Submitted to: International Union of Leather Technologists and Chemists Societies
Publication Type: Abstract Only
Publication Acceptance Date: 3/1/2011
Publication Date: N/A
Citation: N/A Interpretive Summary:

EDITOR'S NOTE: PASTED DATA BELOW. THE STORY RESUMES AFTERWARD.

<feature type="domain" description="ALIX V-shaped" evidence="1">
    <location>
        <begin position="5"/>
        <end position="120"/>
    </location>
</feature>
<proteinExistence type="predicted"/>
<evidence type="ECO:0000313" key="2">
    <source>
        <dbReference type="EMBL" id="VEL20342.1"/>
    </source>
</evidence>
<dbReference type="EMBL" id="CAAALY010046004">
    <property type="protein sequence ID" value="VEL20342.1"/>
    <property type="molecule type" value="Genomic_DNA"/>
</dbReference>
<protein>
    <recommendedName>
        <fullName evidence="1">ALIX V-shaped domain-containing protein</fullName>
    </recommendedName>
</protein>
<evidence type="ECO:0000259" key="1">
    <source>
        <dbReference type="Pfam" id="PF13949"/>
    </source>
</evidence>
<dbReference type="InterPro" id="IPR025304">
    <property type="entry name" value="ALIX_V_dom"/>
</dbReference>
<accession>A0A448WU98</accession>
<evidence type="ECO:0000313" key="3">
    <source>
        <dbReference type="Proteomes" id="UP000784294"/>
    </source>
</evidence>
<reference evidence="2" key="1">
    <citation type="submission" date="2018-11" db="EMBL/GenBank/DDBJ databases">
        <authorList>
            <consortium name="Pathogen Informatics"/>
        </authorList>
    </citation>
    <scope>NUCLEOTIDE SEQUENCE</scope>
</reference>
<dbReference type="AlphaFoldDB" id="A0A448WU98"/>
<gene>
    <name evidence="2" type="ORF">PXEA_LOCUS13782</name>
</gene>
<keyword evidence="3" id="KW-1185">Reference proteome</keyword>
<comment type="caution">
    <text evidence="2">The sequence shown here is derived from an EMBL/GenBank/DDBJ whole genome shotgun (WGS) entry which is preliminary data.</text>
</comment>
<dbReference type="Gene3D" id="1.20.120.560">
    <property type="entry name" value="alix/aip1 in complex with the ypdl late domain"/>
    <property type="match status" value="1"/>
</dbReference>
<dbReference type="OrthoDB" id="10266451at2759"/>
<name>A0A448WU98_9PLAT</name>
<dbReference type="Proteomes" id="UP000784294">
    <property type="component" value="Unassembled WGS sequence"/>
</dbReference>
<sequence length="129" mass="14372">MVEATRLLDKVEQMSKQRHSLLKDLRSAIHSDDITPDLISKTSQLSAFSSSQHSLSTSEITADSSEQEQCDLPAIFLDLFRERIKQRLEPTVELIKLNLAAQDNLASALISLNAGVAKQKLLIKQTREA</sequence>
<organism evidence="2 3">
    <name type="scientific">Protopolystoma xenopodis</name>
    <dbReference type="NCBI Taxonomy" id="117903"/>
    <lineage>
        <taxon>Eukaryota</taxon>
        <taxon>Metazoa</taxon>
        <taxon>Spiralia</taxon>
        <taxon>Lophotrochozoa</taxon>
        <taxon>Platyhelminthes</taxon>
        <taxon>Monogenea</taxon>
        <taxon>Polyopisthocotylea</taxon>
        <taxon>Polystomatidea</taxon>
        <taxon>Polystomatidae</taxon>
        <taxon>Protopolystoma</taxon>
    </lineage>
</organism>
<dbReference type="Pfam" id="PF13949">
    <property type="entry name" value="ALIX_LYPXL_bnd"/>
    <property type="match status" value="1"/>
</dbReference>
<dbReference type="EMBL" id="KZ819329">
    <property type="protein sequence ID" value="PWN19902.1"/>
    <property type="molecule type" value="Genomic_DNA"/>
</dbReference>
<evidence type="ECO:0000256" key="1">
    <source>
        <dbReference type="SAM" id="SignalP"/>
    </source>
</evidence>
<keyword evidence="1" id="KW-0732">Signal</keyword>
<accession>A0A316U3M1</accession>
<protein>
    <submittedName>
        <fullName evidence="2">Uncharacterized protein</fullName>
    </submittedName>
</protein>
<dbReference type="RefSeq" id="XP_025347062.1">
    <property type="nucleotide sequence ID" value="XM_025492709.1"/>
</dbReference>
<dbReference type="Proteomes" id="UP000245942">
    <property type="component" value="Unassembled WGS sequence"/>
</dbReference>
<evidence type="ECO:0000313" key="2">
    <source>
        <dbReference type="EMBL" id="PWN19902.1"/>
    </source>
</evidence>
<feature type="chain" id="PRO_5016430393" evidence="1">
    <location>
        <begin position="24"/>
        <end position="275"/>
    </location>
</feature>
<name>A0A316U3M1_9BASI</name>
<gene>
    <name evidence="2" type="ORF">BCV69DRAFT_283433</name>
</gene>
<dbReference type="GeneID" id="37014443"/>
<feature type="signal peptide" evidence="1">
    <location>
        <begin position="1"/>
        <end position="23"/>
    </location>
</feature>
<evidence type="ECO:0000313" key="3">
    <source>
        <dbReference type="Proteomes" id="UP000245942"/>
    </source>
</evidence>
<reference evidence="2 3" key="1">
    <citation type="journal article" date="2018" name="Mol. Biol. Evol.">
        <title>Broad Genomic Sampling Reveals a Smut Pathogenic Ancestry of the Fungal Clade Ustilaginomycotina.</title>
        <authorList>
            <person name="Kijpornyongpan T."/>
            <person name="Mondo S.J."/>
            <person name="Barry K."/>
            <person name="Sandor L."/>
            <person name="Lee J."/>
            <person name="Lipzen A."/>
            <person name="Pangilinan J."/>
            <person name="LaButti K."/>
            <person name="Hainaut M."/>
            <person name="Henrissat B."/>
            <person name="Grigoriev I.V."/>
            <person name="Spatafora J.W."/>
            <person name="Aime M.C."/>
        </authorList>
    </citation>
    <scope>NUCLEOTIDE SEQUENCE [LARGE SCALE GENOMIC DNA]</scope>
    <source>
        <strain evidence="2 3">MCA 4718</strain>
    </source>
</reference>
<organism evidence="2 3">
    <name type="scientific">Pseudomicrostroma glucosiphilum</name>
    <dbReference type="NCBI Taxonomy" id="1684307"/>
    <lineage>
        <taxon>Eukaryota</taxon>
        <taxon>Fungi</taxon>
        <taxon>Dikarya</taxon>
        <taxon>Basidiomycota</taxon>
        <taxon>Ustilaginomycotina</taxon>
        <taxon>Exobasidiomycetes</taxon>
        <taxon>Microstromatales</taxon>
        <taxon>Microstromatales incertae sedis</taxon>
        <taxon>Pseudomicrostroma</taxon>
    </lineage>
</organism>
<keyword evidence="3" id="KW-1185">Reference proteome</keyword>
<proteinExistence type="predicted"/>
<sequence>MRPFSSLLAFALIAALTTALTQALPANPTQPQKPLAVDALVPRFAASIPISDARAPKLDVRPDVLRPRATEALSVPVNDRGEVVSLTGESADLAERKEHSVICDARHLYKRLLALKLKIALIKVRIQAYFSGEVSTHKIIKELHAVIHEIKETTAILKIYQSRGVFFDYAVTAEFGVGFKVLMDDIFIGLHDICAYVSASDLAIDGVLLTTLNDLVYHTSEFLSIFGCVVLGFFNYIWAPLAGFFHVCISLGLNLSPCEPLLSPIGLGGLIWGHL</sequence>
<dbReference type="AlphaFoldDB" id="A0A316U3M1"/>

Technical Abstract: Drying is an important mechanical operation in the leather making process. Leather acquires its final texture, consistency and flexibility in the drying operation. Vacuum drying offers fast water removal at a low temperature, which is particularly advantageous to heat-vulnerable chrome-free leather. Adding a toggle action during vacuum drying would significantly increase the area yield of the leather. We explored this composite drying method (vacuum + toggling) and investigated how drying variables affect the mechanical properties and area yield of chrome-free leather. The experimental material was bovine wet white, which was obtained from a major domestic tannery and was retanned with glutaraldehyde using the retanning and fatliquoring process previously reported for the preparation of our chrome-free samples. Using a statistical experimental design, we investigated how drying variables affect mechanical properties and area yield of chrome-free leather. Results showed that biaxially stretching the leather in two directions increases the tensile strength but has less of an effect on the toughness of leather. Our study also showed that tensile strength increases with apparent density and decreases with drying rate. Under an optimal drying condition, a significant increase in area yield with good properties can be achieved. Observation also showed that the Young’s modulus or stiffness of leather increases as the leather thickness decreases. The decrease in thickness is largely due to toggling (stretching) action during the vacuum drying operation. To examine the fibrous structure of the leather samples from various drying conditions, we used the field-emission environmental scanning electron microscope (ESEM) to examine the cross section of the leather samples. The highly stretched leather showed a more oriented fiber structure than that of the un-stretched leather sample. We also determined the viscous and elastic moduli for the drying study samples using a dynamic mechanical analyzer (DMA). Tests showed that drying conditions have a great effect on both the elastic modulus (E’) and viscous modulus (E”). For all the test frequencies, both E’ and E” increase significantly with drying temperature, drying time, and stretch %, particularly the drying temperature. We plan to scale-up the developed composite drying process using the optimal conditions estimated from the mathematical model.